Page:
Bitcoin, as a financial system, is designed to self-regulate. A malicious transaction requires so much computation (and thus electricity) that in almost all cases it is more profitable to use that same compute power to secure the network instead and collect the block reward. This is what prevents actors from attacking the network and preserves the Blockchain from recording malicious or fraudulent entries.

    So, why isn’t it a scam?

    Given that Bitcoin relies on fundamentally new technology and does without a central administrator, many have decried that the technology is not secured by trust and is merely a scheme through which many can invest and inflate its value – leading to a time when the proverbial ‘bubble’ will ‘burst’.

    Blockchain technology – through cryptography – essentially provides a way to scale trust between a worldwide network of transacting parties. Where thousands of years ago one person might have traded with another face-to-face, expanding markets and globalisation meant that we required trusted institutions to record entries in ledgers and verify transactions as they take place.

    Blockchain technology essentially reverts trade to a period where peer-to-peer parties can again trust each other despite their distance, and obviates the need for a central authority.

    While Bitcoin isn’t a scam, that will not stop anyone from using the cryptocurrency to conduct scams in the near future – similar to how the US Dollar might be viewed as a legitimate currency, but is also used for fraudulent activity.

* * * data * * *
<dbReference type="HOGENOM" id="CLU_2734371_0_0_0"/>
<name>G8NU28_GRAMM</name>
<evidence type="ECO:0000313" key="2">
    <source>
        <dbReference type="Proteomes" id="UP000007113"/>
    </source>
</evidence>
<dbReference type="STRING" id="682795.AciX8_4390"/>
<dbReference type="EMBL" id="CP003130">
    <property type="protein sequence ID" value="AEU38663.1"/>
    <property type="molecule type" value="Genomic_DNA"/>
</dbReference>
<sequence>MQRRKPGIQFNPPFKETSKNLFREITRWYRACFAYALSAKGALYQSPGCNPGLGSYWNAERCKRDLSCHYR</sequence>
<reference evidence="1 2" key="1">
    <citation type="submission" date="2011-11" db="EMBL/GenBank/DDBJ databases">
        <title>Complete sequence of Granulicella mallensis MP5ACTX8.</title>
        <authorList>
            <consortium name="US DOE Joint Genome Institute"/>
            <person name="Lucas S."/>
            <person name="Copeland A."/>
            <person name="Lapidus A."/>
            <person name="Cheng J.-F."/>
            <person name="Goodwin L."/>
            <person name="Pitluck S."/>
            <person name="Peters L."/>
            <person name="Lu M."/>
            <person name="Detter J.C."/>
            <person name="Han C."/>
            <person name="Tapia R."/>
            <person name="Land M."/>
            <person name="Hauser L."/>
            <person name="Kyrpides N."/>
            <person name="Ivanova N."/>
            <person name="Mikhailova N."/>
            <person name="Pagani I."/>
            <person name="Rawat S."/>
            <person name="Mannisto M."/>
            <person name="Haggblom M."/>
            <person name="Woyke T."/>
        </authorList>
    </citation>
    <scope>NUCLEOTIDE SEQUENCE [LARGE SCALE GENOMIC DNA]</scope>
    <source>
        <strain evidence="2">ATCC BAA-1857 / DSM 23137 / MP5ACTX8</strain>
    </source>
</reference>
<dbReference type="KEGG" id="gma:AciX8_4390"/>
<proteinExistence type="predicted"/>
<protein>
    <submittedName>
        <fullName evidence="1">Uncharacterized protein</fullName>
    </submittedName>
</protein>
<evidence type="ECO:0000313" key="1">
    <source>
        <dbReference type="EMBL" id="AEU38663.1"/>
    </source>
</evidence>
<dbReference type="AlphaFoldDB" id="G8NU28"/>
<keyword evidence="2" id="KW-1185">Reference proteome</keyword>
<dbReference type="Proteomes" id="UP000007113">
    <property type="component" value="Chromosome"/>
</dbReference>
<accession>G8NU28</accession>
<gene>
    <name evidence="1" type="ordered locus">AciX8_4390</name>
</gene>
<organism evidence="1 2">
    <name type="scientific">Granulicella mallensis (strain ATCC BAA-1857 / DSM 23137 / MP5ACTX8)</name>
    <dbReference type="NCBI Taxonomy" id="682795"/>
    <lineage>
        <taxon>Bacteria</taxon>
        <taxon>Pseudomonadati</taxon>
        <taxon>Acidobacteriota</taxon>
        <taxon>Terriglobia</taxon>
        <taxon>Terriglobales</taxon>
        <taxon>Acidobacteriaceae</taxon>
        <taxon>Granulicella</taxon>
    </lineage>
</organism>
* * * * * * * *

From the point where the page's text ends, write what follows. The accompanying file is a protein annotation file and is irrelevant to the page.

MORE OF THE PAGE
Hold up. What about its volatile price?

    No doubt one of Bitcoin’s most prominent characteristics is its volatile price. Put simply, this is due to the reason that because Bitcoin is such a new technology that interested parties invest – and divest – money all the time.

    To return to our earlier analogy about the US Dollar, participants all around the world are still determining as to whether Bitcoin – as a currency and a network – holds any value. Bitcoin’s future, and its future value, will be determined by how people around the world accept and use it.

    Arguably, at present, Bitcoin has become a form of ‘digital gold’ through which investors have stored their money. In the near future, should merchants around the world accept Bitcoin as tender for goods or services, we may be able to see the cryptocurrency become a more active means of exchange similar to how a ‘traditional’ currency operates.

    This can lead to ‘runaway’ markets, where participants can easily become excited by soaring prices, and terrified by plummets in value – further giving Bitcoin an uneasy presence in the media.

    So, should I invest in Bitcoin?

    Bitcoin is fundamentally a new technology and a new paradigm in how we perceive value. While experts continue to voice contradictory opinions on where the price of the cryptocurrency could head, it is hard not to notice that the price of Bitcoin has soared from as little as $1c per coin to more than $10,000.

    For interested investors looking to buy cryptocurrency, Bitcoin is a fascinating, fast-moving, and unparalleled financial system which might well define how we transact in the near future that has thus far offered sizeable returns to committed investors.